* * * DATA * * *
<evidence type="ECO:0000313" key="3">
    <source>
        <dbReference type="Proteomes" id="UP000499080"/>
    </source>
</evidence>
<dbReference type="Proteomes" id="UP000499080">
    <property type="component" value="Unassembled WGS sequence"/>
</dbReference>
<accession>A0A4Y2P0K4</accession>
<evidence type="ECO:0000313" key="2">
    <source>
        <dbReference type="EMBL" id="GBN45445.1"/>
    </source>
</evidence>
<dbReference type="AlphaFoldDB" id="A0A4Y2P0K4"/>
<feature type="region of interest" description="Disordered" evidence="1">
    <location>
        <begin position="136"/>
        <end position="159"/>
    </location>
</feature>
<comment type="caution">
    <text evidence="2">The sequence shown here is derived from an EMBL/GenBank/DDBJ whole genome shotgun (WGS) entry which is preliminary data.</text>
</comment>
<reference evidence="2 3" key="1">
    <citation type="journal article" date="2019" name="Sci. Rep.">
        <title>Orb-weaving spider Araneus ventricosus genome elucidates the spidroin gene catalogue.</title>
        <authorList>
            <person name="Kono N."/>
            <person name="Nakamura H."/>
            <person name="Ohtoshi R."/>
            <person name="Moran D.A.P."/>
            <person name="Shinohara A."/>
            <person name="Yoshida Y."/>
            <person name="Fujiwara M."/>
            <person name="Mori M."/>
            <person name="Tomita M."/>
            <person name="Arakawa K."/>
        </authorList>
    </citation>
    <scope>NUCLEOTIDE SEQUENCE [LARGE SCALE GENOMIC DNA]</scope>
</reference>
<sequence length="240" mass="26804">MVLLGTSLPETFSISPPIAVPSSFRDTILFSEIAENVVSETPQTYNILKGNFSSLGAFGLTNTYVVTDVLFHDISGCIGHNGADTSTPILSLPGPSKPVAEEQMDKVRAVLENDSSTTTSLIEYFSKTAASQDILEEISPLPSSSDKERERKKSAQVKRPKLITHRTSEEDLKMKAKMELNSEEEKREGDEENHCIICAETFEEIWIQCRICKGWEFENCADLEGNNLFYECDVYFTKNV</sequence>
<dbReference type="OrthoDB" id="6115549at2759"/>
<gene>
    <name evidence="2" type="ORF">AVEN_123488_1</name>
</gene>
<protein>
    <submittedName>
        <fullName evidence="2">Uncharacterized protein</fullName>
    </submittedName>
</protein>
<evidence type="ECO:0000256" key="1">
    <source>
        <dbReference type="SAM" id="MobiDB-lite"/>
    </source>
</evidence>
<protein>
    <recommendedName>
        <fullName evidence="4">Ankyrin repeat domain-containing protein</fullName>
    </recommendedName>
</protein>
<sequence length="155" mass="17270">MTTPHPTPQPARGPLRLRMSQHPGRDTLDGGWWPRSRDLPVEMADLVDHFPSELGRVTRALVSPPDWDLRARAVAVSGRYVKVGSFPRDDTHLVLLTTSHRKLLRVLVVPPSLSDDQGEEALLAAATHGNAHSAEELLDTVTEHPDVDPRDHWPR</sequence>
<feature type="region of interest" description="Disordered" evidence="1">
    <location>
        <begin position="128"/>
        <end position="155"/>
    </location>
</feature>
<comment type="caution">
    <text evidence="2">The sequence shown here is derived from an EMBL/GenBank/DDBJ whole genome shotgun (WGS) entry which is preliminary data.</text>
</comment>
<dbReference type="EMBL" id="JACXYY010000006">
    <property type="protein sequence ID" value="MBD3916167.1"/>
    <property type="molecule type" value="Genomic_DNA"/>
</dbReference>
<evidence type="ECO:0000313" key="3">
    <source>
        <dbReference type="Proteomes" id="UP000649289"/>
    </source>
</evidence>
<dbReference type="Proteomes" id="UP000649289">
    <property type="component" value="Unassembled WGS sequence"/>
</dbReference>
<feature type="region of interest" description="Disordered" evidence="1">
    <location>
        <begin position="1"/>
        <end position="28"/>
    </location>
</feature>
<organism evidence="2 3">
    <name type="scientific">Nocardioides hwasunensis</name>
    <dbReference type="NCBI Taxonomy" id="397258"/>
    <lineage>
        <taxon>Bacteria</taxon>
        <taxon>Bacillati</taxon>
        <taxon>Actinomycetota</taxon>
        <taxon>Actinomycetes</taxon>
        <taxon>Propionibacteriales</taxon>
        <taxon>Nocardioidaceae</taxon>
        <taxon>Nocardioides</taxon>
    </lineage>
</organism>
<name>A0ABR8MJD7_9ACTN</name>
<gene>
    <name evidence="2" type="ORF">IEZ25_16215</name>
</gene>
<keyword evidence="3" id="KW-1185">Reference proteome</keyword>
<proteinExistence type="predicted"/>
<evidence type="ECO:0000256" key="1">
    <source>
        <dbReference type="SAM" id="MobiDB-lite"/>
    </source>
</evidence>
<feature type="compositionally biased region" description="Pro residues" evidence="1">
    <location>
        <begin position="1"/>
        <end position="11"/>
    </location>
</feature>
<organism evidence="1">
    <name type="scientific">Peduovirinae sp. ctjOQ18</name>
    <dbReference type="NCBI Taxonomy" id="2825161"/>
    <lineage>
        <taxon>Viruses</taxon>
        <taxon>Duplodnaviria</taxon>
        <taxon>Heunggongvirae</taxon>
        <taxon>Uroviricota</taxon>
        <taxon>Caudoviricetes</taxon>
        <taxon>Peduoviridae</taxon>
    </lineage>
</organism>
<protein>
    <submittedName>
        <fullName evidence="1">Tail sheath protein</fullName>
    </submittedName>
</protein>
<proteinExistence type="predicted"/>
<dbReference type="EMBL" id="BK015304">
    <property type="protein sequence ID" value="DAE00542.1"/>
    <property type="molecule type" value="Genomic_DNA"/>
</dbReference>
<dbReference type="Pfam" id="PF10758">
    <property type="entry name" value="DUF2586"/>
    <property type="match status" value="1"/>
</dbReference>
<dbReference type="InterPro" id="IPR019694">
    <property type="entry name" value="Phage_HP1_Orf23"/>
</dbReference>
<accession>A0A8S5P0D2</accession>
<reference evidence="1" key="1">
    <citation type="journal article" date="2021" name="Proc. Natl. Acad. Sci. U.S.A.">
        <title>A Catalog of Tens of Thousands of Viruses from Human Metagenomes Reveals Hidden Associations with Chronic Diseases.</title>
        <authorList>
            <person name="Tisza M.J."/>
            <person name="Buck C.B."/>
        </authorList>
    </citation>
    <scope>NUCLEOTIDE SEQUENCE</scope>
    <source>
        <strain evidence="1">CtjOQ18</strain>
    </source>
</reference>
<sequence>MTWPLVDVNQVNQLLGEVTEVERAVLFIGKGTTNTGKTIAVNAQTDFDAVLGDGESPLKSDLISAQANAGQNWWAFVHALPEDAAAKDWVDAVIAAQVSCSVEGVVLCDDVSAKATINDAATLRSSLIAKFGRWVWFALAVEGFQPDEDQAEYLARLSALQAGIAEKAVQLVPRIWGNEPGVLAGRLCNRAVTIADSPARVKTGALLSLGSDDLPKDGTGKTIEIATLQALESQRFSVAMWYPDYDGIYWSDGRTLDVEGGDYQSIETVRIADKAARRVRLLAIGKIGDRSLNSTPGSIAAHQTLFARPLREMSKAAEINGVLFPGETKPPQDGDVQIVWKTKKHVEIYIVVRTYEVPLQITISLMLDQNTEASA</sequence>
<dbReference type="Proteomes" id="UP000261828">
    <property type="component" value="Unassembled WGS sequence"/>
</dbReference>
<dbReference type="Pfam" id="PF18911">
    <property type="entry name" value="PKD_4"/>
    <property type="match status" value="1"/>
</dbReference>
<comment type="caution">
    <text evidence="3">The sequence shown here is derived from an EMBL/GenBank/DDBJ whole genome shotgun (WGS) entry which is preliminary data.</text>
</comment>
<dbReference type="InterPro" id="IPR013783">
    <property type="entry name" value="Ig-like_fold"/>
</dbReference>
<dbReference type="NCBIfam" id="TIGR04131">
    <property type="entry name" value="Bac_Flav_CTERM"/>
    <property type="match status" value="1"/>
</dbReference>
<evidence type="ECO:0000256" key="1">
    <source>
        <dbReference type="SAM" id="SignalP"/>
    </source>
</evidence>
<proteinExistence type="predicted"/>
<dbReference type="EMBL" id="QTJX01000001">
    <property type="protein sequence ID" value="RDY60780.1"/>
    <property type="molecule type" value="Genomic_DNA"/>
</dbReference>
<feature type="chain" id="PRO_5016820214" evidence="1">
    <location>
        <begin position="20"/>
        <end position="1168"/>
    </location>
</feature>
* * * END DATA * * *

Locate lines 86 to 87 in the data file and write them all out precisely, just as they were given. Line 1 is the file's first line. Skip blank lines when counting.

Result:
    <location>
        <begin position="1"/>